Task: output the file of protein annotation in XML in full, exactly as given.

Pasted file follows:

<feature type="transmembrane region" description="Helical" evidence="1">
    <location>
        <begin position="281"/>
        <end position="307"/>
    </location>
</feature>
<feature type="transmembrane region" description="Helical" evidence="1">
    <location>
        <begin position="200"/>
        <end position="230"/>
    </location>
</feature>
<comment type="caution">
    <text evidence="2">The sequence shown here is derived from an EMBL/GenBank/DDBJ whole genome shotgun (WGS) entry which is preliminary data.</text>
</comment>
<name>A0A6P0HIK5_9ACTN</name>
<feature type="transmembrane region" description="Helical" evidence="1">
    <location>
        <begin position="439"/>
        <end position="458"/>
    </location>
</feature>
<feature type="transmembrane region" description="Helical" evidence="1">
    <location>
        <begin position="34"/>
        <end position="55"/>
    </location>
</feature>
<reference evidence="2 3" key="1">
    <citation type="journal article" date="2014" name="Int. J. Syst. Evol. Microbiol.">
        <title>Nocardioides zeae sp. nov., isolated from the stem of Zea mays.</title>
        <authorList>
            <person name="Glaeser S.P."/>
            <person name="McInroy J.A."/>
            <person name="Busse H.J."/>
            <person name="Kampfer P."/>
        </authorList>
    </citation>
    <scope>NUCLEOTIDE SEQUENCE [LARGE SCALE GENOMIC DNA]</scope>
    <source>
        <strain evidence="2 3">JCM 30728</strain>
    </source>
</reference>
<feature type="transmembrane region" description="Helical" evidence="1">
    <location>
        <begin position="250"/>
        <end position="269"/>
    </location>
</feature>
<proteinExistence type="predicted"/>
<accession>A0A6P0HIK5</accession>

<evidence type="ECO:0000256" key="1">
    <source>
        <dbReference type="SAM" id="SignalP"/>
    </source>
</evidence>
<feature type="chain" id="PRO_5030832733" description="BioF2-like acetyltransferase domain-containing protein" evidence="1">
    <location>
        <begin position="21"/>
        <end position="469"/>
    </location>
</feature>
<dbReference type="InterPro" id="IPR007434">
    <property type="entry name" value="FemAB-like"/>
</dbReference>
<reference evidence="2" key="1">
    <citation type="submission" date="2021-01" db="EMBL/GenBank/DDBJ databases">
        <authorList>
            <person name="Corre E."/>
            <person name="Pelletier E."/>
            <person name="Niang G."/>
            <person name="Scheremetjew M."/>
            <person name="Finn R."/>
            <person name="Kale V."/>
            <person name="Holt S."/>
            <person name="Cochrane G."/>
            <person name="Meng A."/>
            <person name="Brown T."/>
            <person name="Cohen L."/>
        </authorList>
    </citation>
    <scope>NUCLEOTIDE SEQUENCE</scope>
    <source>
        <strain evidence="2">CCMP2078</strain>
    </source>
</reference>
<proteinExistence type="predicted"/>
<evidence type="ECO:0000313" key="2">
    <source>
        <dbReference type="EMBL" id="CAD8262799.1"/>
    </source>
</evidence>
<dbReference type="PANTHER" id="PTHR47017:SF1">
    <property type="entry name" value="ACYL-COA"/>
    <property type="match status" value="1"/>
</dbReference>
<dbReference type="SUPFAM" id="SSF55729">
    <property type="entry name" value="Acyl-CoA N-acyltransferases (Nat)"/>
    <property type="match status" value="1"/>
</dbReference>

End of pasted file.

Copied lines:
<feature type="transmembrane region" description="Helical" evidence="1">
    <location>
        <begin position="281"/>
        <end position="307"/>
    </location>
</feature>
<feature type="transmembrane region" description="Helical" evidence="1">
    <location>
        <begin position="200"/>
        <end position="230"/>
    </location>
</feature>
<comment type="caution">
    <text evidence="2">The sequence shown here is derived from an EMBL/GenBank/DDBJ whole genome shotgun (WGS) entry which is preliminary data.</text>
</comment>
<name>A0A6P0HIK5_9ACTN</name>
<feature type="transmembrane region" description="Helical" evidence="1">
    <location>
        <begin position="439"/>
        <end position="458"/>
    </location>
</feature>
<feature type="transmembrane region" description="Helical" evidence="1">
    <location>
        <begin position="34"/>
        <end position="55"/>
    </location>
</feature>
<reference evidence="2 3" key="1">
    <citation type="journal article" date="2014" name="Int. J. Syst. Evol. Microbiol.">
        <title>Nocardioides zeae sp. nov., isolated from the stem of Zea mays.</title>
        <authorList>
            <person name="Glaeser S.P."/>
            <person name="McInroy J.A."/>
            <person name="Busse H.J."/>
            <person name="Kampfer P."/>
        </authorList>
    </citation>
    <scope>NUCLEOTIDE SEQUENCE [LARGE SCALE GENOMIC DNA]</scope>
    <source>
        <strain evidence="2 3">JCM 30728</strain>
    </source>
</reference>
<feature type="transmembrane region" description="Helical" evidence="1">
    <location>
        <begin position="250"/>
        <end position="269"/>
    </location>
</feature>
<proteinExistence type="predicted"/>
<accession>A0A6P0HIK5</accession>

<evidence type="ECO:0000256" key="1">
    <source>
        <dbReference type="SAM" id="SignalP"/>
    </source>
</evidence>
<feature type="chain" id="PRO_5030832733" description="BioF2-like acetyltransferase domain-containing protein" evidence="1">
    <location>
        <begin position="21"/>
        <end position="469"/>
    </location>
</feature>
<dbReference type="InterPro" id="IPR007434">
    <property type="entry name" value="FemAB-like"/>
</dbReference>
<reference evidence="2" key="1">
    <citation type="submission" date="2021-01" db="EMBL/GenBank/DDBJ databases">
        <authorList>
            <person name="Corre E."/>
            <person name="Pelletier E."/>
            <person name="Niang G."/>
            <person name="Scheremetjew M."/>
            <person name="Finn R."/>
            <person name="Kale V."/>
            <person name="Holt S."/>
            <person name="Cochrane G."/>
            <person name="Meng A."/>
            <person name="Brown T."/>
            <person name="Cohen L."/>
        </authorList>
    </citation>
    <scope>NUCLEOTIDE SEQUENCE</scope>
    <source>
        <strain evidence="2">CCMP2078</strain>
    </source>
</reference>
<proteinExistence type="predicted"/>
<evidence type="ECO:0000313" key="2">
    <source>
        <dbReference type="EMBL" id="CAD8262799.1"/>
    </source>
</evidence>
<dbReference type="PANTHER" id="PTHR47017:SF1">
    <property type="entry name" value="ACYL-COA"/>
    <property type="match status" value="1"/>
</dbReference>
<dbReference type="SUPFAM" id="SSF55729">
    <property type="entry name" value="Acyl-CoA N-acyltransferases (Nat)"/>
    <property type="match status" value="1"/>
</dbReference>